District Court Strikes Down Copay Accumulator Best Price Rule and Provides Guidance to Pharmaceutical Manufacturers on Price Reporting Obligations

On May 17, 2022, the United States District Court for the District of Columbia issued an opinion granting Summary Judgment to Pharmaceutical Research and Manufacturers of America (“PhRMA”), and setting aside the December 2020 Medicaid Best Price rule, on the grounds that the rule violated the Administrative Procedure Act.  Namely, the Final Rule, entitled Revising Medicaid Drug Rebate and Third Party Liability Requirements, 85 Fed. Reg. 87000, was set to take effect on January 1, 2023, and would have manufacturers to report – as Best Price discounts – the amount of manufacturer-assistance provided to patients (i.e., copay coupons), unless the manufacturer could “ensure[ ] the full value of the assistance or benefit [was] passed on to the consumer or patient.”  In the face of pervasive copay accumulator and copay maximizer programs, which seek to enable health plans to take advantage of such assistance otherwise intended for patients, this would have meant that manufacturers would have been at risk of misreporting Best Prices unless they could assure that the benefits of such funds were received by patients and not health plans.  The looming impact of this Final Rule had led to much concern and consternation within the pharmaceutical industry.

In the recent Opinion, the District Court held that the Final Rule was not in accordance with the text of the applicable law and must be set aside. The Medicaid rebate statute defines “Best Price” as the “lowest price available from the manufacturer . . . to any [best-price-eligible purchaser],” which includes wholesalers, retailers, providers, health maintenance organizations, nonprofit entities, or governmental entities. 42 U.S.C. § 1396r-8(c)(1)(C).  The District Court found that a manufacturer’s financial assistance to a patient – even in the context of a copay accumulator program – does not qualify as a price made available from a manufacturer to a best-price-eligible purchaser.  Thus, the Court held that HHS lacked the statutory authority to adopt the Final Rule.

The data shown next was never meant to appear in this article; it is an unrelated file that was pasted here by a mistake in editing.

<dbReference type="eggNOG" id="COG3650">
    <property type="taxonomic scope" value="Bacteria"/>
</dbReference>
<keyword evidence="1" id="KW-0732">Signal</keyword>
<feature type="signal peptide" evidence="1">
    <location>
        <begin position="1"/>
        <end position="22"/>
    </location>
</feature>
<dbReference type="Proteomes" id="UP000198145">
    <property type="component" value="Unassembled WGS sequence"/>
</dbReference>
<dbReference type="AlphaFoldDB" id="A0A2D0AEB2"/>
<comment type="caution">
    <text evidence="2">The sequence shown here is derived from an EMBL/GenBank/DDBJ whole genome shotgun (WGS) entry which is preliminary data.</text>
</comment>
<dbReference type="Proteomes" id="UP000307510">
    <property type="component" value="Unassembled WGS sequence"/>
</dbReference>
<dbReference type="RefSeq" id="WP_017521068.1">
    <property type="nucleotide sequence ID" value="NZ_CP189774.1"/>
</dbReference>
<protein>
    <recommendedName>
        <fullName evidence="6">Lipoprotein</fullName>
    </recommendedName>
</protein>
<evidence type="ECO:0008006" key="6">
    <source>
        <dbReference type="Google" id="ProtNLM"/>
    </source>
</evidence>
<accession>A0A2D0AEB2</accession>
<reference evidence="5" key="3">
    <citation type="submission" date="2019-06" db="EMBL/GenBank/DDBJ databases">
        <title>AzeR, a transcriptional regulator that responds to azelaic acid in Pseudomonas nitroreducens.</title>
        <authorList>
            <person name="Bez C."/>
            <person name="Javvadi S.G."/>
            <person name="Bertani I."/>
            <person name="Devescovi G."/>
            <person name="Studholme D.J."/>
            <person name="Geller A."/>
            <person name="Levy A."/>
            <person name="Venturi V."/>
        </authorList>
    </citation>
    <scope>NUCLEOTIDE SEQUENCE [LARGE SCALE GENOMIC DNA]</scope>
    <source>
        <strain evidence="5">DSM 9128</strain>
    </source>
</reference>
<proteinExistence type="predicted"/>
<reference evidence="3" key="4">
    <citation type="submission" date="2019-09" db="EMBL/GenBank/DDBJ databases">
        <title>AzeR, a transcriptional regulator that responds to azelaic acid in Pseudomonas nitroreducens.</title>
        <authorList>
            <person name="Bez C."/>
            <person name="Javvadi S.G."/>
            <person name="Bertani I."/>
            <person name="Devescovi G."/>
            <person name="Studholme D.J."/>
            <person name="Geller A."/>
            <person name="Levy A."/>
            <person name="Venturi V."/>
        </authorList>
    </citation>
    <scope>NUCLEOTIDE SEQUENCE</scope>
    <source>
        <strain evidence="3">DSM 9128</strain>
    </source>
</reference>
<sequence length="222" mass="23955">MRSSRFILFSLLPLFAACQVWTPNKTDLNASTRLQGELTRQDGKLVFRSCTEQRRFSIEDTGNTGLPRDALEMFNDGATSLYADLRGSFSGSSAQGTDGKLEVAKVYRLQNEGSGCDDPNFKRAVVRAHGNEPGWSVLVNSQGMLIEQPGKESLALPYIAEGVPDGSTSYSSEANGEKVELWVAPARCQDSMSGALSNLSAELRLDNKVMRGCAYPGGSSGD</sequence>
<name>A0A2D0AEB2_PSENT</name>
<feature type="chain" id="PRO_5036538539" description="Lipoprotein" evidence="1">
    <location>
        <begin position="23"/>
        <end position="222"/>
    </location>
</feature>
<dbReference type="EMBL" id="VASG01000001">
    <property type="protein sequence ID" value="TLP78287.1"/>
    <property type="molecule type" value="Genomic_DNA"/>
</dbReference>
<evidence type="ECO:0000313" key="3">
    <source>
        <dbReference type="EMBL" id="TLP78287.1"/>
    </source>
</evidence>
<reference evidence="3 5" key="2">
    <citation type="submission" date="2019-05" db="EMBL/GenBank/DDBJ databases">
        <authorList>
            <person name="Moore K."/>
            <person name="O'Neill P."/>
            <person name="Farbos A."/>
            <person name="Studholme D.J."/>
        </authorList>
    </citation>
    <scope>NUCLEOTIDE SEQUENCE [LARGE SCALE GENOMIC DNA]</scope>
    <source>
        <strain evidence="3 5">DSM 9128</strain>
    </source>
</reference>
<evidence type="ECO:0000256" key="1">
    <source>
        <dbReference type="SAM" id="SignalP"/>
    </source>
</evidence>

This case and its Opinion not only represent a significant win (and sigh of relief) to the pharmaceutical industry, but also present certain insights regarding judicial interpretation of HHS rules and guidance, particularly in the context of Best Price reporting obligations. Of note, the Court held that the financial assistance being made available was being made available to the patient, not to the best-price-eligible entity (such as the health plan), finding that “commercial health insurers cannot capture any portion of a manufacturer’s financial assistance to a patient unless and until that patient first obtains the assistance from the manufacturer independent of the insured patient’s health plan.”  This provides particular guidance for manufacturers determining which discounts potentially need to be “stacked” when being offered to multiple different entities (such as integrated delivery networks).

In addition, the Court addressed the feasibility concerns of making manufacturers responsible for calculating Best Price, when the necessary information was in the sole possession of commercial health insurers.  Recognizing that transaction-by-transaction investigations would make it infeasible for manufacturers to report Best Price in the statutorily-required time frame, the Court further justified the fact that the new Final Rule was beyond the scope of the Medicaid rebate statute.

At its core, this decision recognizes the somewhat underhanded “scheme” being employed by health plans and copay accumulator and maximizer programs to siphon benefits intended for patients, and fits within a string of other recent actions aimed at these programs (including Johnson and Johnson’s recent lawsuit against maximizer program, SaveOnSP).  In addition, the Opinion provides additional guidance to manufacturers in structuring their Best Price reporting programs. 

Frier Levitt represents manufacturers in complying with price reporting obligations, including Best Price, Average Manufacturer Price and Average Sales Price. If you have questions about reporting obligations or are looking to develop compliant programs, contact us.

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